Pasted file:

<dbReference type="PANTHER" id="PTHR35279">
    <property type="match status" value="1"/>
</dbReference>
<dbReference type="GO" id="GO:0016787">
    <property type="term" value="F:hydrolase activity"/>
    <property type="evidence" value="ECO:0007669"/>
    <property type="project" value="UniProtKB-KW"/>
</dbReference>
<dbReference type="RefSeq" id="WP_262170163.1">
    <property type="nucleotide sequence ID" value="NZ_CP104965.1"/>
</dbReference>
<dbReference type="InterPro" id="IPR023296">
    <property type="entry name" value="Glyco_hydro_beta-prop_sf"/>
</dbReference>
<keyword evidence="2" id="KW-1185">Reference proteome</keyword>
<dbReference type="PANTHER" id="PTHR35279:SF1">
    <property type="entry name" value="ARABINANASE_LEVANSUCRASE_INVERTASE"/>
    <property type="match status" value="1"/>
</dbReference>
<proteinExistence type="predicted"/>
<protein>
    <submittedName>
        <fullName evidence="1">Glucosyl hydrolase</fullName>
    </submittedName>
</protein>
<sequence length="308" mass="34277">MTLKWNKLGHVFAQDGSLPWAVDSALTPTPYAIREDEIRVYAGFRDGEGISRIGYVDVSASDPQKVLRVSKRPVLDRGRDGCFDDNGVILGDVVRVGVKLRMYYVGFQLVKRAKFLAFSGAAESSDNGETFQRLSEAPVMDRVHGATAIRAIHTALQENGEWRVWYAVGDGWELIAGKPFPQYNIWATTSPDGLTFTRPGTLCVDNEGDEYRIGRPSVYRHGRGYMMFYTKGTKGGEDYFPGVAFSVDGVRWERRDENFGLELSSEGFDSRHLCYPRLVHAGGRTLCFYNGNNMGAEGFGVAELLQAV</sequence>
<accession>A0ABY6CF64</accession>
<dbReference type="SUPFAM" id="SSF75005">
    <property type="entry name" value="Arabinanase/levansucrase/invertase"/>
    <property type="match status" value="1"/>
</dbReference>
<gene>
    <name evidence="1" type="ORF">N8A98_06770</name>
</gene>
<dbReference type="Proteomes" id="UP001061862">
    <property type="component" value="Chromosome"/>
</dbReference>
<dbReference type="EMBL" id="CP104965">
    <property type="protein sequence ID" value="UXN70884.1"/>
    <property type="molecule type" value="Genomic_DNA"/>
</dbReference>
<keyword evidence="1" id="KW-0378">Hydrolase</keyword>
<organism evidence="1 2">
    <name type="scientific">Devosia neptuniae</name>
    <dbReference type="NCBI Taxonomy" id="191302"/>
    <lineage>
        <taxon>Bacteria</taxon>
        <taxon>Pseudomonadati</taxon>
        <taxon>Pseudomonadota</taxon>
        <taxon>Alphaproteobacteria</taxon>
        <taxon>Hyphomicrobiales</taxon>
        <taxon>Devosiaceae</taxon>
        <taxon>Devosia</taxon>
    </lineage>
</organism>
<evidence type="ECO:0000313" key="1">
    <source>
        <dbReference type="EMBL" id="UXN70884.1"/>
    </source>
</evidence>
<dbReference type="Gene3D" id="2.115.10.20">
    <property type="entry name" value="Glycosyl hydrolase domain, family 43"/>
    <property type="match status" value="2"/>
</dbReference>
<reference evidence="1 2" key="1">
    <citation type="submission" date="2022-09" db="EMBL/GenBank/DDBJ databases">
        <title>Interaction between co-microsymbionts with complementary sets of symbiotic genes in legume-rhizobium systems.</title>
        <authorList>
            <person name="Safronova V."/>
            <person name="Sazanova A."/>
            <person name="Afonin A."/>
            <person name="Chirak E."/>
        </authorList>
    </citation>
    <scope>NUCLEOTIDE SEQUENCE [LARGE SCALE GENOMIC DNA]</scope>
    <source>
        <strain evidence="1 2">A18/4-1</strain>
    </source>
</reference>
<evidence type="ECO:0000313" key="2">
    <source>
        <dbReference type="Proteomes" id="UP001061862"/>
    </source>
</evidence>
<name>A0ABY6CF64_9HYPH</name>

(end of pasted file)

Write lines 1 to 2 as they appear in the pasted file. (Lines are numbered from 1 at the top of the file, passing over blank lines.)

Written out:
<dbReference type="PANTHER" id="PTHR35279">
    <property type="match status" value="1"/>